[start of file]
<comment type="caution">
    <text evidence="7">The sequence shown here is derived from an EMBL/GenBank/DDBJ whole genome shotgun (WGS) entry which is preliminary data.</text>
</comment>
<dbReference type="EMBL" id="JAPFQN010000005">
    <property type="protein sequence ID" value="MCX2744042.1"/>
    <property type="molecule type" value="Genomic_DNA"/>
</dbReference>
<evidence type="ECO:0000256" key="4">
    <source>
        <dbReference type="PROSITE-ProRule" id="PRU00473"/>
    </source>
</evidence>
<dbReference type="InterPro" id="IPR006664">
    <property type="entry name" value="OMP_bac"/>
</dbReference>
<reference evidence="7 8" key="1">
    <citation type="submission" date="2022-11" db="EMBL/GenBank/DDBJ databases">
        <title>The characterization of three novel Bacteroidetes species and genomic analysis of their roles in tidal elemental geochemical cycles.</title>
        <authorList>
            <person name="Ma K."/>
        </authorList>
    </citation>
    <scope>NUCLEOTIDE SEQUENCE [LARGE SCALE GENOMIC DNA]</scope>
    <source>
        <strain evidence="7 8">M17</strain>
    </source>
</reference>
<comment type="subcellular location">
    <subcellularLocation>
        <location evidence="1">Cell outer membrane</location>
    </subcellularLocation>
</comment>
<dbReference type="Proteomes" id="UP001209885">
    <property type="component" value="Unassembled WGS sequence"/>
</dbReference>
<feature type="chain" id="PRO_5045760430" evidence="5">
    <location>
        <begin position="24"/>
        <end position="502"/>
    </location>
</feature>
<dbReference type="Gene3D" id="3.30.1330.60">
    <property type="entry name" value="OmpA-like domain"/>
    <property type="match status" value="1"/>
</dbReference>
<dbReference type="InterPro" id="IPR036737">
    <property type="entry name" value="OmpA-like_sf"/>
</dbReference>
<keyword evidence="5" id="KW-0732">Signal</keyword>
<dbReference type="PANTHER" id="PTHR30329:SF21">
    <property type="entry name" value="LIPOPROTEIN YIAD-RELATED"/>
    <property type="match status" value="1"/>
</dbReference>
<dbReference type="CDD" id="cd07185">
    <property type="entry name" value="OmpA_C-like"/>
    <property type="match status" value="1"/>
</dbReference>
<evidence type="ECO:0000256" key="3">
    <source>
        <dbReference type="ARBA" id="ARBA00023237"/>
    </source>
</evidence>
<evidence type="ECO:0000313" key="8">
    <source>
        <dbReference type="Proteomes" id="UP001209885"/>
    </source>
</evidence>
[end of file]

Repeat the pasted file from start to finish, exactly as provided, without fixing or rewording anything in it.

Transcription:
<comment type="caution">
    <text evidence="7">The sequence shown here is derived from an EMBL/GenBank/DDBJ whole genome shotgun (WGS) entry which is preliminary data.</text>
</comment>
<dbReference type="EMBL" id="JAPFQN010000005">
    <property type="protein sequence ID" value="MCX2744042.1"/>
    <property type="molecule type" value="Genomic_DNA"/>
</dbReference>
<evidence type="ECO:0000256" key="4">
    <source>
        <dbReference type="PROSITE-ProRule" id="PRU00473"/>
    </source>
</evidence>
<dbReference type="InterPro" id="IPR006664">
    <property type="entry name" value="OMP_bac"/>
</dbReference>
<reference evidence="7 8" key="1">
    <citation type="submission" date="2022-11" db="EMBL/GenBank/DDBJ databases">
        <title>The characterization of three novel Bacteroidetes species and genomic analysis of their roles in tidal elemental geochemical cycles.</title>
        <authorList>
            <person name="Ma K."/>
        </authorList>
    </citation>
    <scope>NUCLEOTIDE SEQUENCE [LARGE SCALE GENOMIC DNA]</scope>
    <source>
        <strain evidence="7 8">M17</strain>
    </source>
</reference>
<comment type="subcellular location">
    <subcellularLocation>
        <location evidence="1">Cell outer membrane</location>
    </subcellularLocation>
</comment>
<dbReference type="Proteomes" id="UP001209885">
    <property type="component" value="Unassembled WGS sequence"/>
</dbReference>
<feature type="chain" id="PRO_5045760430" evidence="5">
    <location>
        <begin position="24"/>
        <end position="502"/>
    </location>
</feature>
<dbReference type="Gene3D" id="3.30.1330.60">
    <property type="entry name" value="OmpA-like domain"/>
    <property type="match status" value="1"/>
</dbReference>
<dbReference type="InterPro" id="IPR036737">
    <property type="entry name" value="OmpA-like_sf"/>
</dbReference>
<keyword evidence="5" id="KW-0732">Signal</keyword>
<dbReference type="PANTHER" id="PTHR30329:SF21">
    <property type="entry name" value="LIPOPROTEIN YIAD-RELATED"/>
    <property type="match status" value="1"/>
</dbReference>
<dbReference type="CDD" id="cd07185">
    <property type="entry name" value="OmpA_C-like"/>
    <property type="match status" value="1"/>
</dbReference>
<evidence type="ECO:0000256" key="3">
    <source>
        <dbReference type="ARBA" id="ARBA00023237"/>
    </source>
</evidence>
<evidence type="ECO:0000313" key="8">
    <source>
        <dbReference type="Proteomes" id="UP001209885"/>
    </source>
</evidence>